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Apples: Crop stocks available as normal market supplies; Oranges: Crop stocks in a reserve

In an examination of the causes of the 2006-2008 spike in agricultural prices that resulted in a food crisis for over 1 billion people, one of the issues that needs to be looked at is the role of crop stock levels. It is particularly important to look at this issue because, as Derek Headey and Shenggen Fan indicate in their IFPRI Monograph, “Reflections on the Global Food Crisis,” “declining stocks [also] preceded the 1974 food crisis.”

In the end they dismiss declining ending stocks (quantity left over from one twelve-month crop marketing year and brought into the next crop marketing year) as a cause of the most recent crisis. As they write, “Are stock declines, then, a powerful story when it comes to explaining the price surge? Stock declines played only an indirect role for rice, biofuel demand seems to account quite well for maize stock declines, and trade and production shocks seem to explain some of the decline in wheat stocks. These factors suggest that declining stocks were largely caused by other factors rather than acting as a primary cause.”

They certainly are correct in their assertion that free market stock levels—that is, crop stocks that are readily available to the market—are the result of the interplay of various supply and demand factors. But “stocks” can viewed as both as market supplies and as reserves. To say that market available stocks—measured as the difference between quantities available and quantities used—are affected by factors that change the quantities available and factors that change the quantities used is to say nothing at all. But this tautological aspect of freely available stocks should not be confused with the existence or lack of existence of “reserve stocks”—that is, the presence of physical reserves, either global or in the hands of residual suppliers, that could calm market jitters and dampen extreme price increases like those experienced in the early 1970s and in recent years.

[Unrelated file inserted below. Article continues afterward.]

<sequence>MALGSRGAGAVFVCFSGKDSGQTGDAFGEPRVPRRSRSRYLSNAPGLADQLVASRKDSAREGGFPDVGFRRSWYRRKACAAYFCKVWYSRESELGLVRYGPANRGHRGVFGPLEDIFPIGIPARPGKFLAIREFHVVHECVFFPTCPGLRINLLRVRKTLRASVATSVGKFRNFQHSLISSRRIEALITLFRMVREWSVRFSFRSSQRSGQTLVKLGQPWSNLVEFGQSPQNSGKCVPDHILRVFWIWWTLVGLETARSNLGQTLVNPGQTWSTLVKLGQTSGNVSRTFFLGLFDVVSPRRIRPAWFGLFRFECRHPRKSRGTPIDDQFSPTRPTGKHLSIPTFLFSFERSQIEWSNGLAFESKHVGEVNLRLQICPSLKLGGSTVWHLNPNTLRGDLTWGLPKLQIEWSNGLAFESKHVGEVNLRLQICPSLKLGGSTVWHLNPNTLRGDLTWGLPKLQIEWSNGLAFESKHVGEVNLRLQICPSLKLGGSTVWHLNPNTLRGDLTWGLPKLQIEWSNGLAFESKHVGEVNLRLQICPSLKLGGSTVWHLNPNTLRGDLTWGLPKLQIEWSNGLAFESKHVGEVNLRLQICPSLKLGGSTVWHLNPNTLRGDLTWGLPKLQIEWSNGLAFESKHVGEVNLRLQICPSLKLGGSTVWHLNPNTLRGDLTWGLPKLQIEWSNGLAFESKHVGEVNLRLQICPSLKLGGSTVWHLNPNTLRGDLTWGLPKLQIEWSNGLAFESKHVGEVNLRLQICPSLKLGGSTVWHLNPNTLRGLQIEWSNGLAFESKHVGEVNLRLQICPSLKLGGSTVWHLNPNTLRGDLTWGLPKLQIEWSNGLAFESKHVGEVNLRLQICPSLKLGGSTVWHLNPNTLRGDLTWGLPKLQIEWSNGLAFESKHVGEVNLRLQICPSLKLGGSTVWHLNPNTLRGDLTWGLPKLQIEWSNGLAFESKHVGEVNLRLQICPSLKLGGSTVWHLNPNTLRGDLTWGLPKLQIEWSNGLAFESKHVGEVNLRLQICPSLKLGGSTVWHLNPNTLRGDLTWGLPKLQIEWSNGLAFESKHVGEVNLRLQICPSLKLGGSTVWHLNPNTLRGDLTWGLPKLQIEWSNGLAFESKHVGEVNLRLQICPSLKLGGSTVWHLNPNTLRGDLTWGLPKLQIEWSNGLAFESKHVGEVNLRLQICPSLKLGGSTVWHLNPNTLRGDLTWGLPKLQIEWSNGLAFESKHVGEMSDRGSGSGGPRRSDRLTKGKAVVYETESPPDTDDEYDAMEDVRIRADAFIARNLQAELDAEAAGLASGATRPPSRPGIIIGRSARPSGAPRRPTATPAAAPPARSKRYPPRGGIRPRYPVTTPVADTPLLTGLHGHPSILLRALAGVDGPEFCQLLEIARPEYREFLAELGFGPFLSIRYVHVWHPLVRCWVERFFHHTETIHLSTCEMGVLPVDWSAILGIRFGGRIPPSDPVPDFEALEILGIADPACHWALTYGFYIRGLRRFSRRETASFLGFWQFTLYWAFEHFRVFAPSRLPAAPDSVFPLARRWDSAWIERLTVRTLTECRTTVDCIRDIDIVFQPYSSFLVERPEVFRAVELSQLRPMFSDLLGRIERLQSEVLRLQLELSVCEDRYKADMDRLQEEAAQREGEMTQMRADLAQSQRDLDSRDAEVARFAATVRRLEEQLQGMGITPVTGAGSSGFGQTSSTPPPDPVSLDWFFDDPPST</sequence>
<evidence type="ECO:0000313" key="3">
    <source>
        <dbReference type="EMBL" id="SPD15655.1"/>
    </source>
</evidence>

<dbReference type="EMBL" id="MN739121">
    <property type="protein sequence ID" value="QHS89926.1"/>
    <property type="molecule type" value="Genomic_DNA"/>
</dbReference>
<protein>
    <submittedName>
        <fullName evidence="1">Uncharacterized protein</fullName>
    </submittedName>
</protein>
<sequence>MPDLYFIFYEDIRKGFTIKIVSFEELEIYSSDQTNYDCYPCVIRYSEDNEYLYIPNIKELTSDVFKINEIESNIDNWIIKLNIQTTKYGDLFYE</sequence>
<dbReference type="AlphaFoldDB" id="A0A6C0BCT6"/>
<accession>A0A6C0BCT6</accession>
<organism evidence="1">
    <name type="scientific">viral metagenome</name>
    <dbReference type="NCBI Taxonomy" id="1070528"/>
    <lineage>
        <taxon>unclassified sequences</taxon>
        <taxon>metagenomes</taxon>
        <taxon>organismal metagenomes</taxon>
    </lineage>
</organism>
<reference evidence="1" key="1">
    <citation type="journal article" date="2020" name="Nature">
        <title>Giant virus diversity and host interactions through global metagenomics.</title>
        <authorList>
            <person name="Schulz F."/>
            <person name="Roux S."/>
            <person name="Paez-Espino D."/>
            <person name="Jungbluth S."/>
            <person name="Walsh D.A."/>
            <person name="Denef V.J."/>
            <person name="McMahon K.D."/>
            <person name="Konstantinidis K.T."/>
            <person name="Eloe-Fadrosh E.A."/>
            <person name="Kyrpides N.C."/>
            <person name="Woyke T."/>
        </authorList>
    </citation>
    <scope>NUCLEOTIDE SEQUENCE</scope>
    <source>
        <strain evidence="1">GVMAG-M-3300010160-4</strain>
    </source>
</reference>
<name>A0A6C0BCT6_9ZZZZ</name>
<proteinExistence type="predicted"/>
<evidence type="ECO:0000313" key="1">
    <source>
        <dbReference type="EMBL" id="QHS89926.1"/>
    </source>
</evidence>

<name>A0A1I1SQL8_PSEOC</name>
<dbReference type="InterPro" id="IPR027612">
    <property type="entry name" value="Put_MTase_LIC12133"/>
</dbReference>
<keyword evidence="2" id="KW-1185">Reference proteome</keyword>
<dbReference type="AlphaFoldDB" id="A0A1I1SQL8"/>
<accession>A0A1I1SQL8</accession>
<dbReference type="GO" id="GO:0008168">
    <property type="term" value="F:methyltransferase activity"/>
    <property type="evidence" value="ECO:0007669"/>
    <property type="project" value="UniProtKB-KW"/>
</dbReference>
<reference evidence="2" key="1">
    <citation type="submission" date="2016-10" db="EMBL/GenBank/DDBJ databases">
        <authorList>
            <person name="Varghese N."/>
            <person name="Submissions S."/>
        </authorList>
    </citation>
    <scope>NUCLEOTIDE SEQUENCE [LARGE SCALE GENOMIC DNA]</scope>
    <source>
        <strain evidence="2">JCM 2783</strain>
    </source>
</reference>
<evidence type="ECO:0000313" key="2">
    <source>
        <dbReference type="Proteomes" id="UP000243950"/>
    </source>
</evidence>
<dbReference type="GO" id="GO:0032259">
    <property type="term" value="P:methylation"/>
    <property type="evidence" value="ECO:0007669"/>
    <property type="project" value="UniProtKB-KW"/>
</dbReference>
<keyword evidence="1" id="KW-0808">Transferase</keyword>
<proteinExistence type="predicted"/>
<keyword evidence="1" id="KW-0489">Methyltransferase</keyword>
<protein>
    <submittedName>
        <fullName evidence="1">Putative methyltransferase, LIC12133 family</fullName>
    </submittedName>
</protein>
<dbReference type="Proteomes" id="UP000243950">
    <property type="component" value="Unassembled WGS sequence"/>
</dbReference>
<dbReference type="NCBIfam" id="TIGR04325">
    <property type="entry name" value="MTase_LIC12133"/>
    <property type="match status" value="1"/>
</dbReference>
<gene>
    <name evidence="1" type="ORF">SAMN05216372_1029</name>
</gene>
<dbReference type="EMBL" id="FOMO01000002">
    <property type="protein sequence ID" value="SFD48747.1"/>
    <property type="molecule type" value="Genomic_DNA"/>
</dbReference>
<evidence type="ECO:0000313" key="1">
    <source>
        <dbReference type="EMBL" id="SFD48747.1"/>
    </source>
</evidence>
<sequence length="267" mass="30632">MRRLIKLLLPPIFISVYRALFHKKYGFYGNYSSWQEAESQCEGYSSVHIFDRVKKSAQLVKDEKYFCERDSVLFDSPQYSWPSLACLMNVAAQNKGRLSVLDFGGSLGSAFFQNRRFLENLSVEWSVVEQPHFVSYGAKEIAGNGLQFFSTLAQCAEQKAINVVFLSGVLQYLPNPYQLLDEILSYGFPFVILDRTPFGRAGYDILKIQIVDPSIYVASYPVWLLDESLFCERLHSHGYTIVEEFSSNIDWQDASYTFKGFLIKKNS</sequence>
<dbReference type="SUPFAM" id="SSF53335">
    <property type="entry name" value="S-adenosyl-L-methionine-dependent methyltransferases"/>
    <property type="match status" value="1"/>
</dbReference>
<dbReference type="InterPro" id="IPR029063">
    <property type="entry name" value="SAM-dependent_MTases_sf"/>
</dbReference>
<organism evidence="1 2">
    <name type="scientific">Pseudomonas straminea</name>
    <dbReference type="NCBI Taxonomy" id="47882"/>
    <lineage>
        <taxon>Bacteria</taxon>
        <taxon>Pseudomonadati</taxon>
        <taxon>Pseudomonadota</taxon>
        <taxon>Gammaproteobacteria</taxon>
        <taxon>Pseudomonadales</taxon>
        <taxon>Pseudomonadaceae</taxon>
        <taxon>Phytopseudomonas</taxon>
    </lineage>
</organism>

When it comes to grains and oilseeds, given the low price elasticity of supply (the amount produced remains relatively stable over a wide range of prices) and the low price elasticity of demand (the amount consumed remains relatively stable over a wide range of prices), the market needs a source of resilience in order to keep from experiencing an excessive level of volatility that harms producers and consumers alike.

Historically, government-funded reserves have been that source of resilience.

In their study, Headey and Fan discuss stock levels and accept the 1983 FAO (United Nations Food and Agricultural Organization) acknowledgment of the consensus “that countries need to keep stocks of around 17–18 percent of total consumption or use levels.” While there is merit to the recommendation, it addresses the issue with a very broad brush and thereby misses two important points.

First, even a cursory examination of the relevant data suggests that the level of stocks that the market is comfortable with varies widely from one commodity to another. In the US, for instance soybean year-ending stocks in the range of 5 to 9 percent of utilization are quite common and result in few market problems. On the other hand, when corn stocks get that low the prices begin to rise sharply. Corn prices exhibit a reasonable amount of variability when the stocks-to-use percentage is in the teens and drop quickly when they move into the 20s. US wheat stock-to-use levels in the 20s and 30s are quite common.